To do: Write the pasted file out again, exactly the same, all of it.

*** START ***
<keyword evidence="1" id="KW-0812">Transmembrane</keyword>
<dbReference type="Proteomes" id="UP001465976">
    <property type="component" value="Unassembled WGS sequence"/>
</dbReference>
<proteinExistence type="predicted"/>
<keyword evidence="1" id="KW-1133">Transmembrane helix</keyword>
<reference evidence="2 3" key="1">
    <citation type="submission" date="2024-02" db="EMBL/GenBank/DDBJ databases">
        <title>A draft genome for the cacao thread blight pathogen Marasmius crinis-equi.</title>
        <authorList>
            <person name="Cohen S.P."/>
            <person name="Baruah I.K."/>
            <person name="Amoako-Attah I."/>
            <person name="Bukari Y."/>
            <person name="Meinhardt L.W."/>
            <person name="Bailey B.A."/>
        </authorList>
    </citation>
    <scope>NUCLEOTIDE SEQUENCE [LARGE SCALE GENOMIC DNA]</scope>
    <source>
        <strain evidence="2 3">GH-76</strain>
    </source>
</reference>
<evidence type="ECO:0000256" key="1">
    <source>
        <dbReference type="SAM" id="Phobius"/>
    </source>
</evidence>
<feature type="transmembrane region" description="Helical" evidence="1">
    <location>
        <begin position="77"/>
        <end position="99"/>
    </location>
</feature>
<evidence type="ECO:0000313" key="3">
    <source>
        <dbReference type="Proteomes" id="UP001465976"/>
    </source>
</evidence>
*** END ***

<keyword evidence="1" id="KW-0812">Transmembrane</keyword>
<dbReference type="Proteomes" id="UP001465976">
    <property type="component" value="Unassembled WGS sequence"/>
</dbReference>
<proteinExistence type="predicted"/>
<keyword evidence="1" id="KW-1133">Transmembrane helix</keyword>
<reference evidence="2 3" key="1">
    <citation type="submission" date="2024-02" db="EMBL/GenBank/DDBJ databases">
        <title>A draft genome for the cacao thread blight pathogen Marasmius crinis-equi.</title>
        <authorList>
            <person name="Cohen S.P."/>
            <person name="Baruah I.K."/>
            <person name="Amoako-Attah I."/>
            <person name="Bukari Y."/>
            <person name="Meinhardt L.W."/>
            <person name="Bailey B.A."/>
        </authorList>
    </citation>
    <scope>NUCLEOTIDE SEQUENCE [LARGE SCALE GENOMIC DNA]</scope>
    <source>
        <strain evidence="2 3">GH-76</strain>
    </source>
</reference>
<evidence type="ECO:0000256" key="1">
    <source>
        <dbReference type="SAM" id="Phobius"/>
    </source>
</evidence>
<feature type="transmembrane region" description="Helical" evidence="1">
    <location>
        <begin position="77"/>
        <end position="99"/>
    </location>
</feature>
<evidence type="ECO:0000313" key="3">
    <source>
        <dbReference type="Proteomes" id="UP001465976"/>
    </source>
</evidence>